Inside the lithe figure and nimble fingers of a classically trained pianist, there's a rock 'n' roll guitar goddess wailing to get out.
Now, Kathryn Calder is getting her chance. Have guitar, will travel. Sure, the underrated player of Immacuate Machine and the New Pornographers will bring the keyboards along to maintain her artistic integrity. But Canada's latest indie darling is daring to reveal another side of herself.
That's what a risk-taking, breathtaking new venture will do for you. Calder's sophomore release, Bright and Vivid (File Under: Music) officially drops today (Oct. 25). Two days later in at the Biltmore Cabaret in Vancouver, British Columbia, she'll embark on a two-month North American tour to promote it.
The record includes quiet, introspective moments and Calder's ethereal imagery that were constant elements on her solo debut, 2010's Are You My Mother? But Bright and Vivid ups the ante, starting with some unconventional song structures.
It also is filled with pounding drums, thumping bass lines, surging power chords and other bursts of electronic energy that seem so out of character for a calm, warm woman who does mellow so well.
While primarily offering her light, lovely vocals and dense synths throughout Bright and Vivid, Calder also adds cello, vibes, electronic drums, baritone guitar, piano, organ and... that brazen electric guitar. Listen to the most explosive cut, "New Frame of Mind," and try -- just try -- to get the final line out of your mind.
So, Kathryn Calder, how did you get to be so brave?
"Well, I love the electric guitar, how it looks," Calder said last week, calling from a ferry that was taking the scenic route she knows so well from her home in Victoria to Vancouver. "And seeing people like St. Vincent live, you know, Annie (Clark) play live. It's pretty inspiring because she's really quite the guitar player. I've always got that in the back of mind. It's like, OK, maybe one day I could be St. Vincent on the guitar."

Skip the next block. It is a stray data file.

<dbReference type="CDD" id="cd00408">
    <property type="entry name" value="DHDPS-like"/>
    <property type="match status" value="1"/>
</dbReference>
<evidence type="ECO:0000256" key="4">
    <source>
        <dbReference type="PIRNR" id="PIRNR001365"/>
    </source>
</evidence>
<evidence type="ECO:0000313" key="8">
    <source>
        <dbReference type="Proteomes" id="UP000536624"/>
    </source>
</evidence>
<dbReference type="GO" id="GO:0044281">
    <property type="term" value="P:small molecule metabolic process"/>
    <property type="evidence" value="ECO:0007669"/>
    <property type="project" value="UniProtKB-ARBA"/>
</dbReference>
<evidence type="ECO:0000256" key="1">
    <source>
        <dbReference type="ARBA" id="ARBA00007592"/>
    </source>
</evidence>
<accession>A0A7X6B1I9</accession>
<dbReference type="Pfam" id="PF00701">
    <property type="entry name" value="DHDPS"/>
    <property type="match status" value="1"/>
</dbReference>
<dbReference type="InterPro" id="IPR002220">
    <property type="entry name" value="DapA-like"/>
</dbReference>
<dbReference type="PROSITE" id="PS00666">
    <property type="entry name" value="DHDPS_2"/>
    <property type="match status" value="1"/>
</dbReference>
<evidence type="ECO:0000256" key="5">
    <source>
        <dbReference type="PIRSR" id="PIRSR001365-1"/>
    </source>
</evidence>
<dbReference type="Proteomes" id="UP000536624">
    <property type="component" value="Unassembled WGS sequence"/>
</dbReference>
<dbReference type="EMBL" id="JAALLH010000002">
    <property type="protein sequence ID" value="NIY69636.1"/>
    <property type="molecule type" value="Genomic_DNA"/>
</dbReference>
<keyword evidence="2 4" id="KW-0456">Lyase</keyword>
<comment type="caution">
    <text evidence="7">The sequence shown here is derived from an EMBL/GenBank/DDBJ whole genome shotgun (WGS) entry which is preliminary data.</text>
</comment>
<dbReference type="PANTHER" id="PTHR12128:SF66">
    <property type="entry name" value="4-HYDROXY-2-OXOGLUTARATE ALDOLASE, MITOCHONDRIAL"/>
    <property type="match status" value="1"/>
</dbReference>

Already showing touches of St. Vincent's sound ("Five More Years" is one shining example), it's not inconceivable, considering Calder's work ethic, creative mind, alternative attitude and an inspirational support supergroup that always has her back.
Beginning her professional music career as a teenager, Calder joined the New Pornographers -- one of the most influential and innovative pop-rock acts of the 21st century -- in 2005 at the age of 23. She also kept honing her skills while writing three songs a record as a member of the Victoria-based Immaculate Machine until a life-changing event took her down a different path.
Saying she wanted to try and do her own thing as a solo performer, Calder was encouraged to take that plunge by her terminally ill mother, Lynn Calder, who was diagnosed with Lou Gehrig's disease.
"I decided that if there was ever a time where it was time for me to make a solo record, it was (then)," Calder said, looking back to 2008. "Because she was always so supportive of my musical endeavors and she would always do things like, she'd make her own mixed CD of my songs from all the different bands and she'd put them on a mixed CD and give them away to her friends. She was trying to make my solo record out of all of my projects that I was in, which I thought was pretty huge. I mean very embarrassing at the time, of course. But when you look back, of course it was adorable.
"So I thought, OK, well you know what, like I'm ready. And I have to do this now so that she can at least hear it. So that was the real motivation behind it. And I'm glad I had that motivation because you never know. You have all these dreams you'd think you'd like to do in your life, and sometimes you don't have the right push to get it done. But that was a pretty strong motivator for me."
While she took about a year to record in between tour stops, Are You My Mother? was made in her family home on a shoestring budget with producer Colin Stewart. During that time, Calder was able to take care of her mother and, at the same time, receive direction from her No. 1 fan, a lifelong teacher who used to play jazz and classical piano.
"It was a great experience," Calder recalled. "I liked having her around. I would bring mixes into the bedroom and go, 'OK, well, what do you think?' And she'd go, 'Umm, yeah, really good. I wish those vocals would be louder.' I'd go, 'Oh, Mom, the vocals are supposed to be quiet. It's a rock song.' "
With its high ceiling and wood floors, the living room turned out to be the perfect recording studio, "Although I think by the 10th take of drums... she might have been questioning the solo record," Calder said, laughing.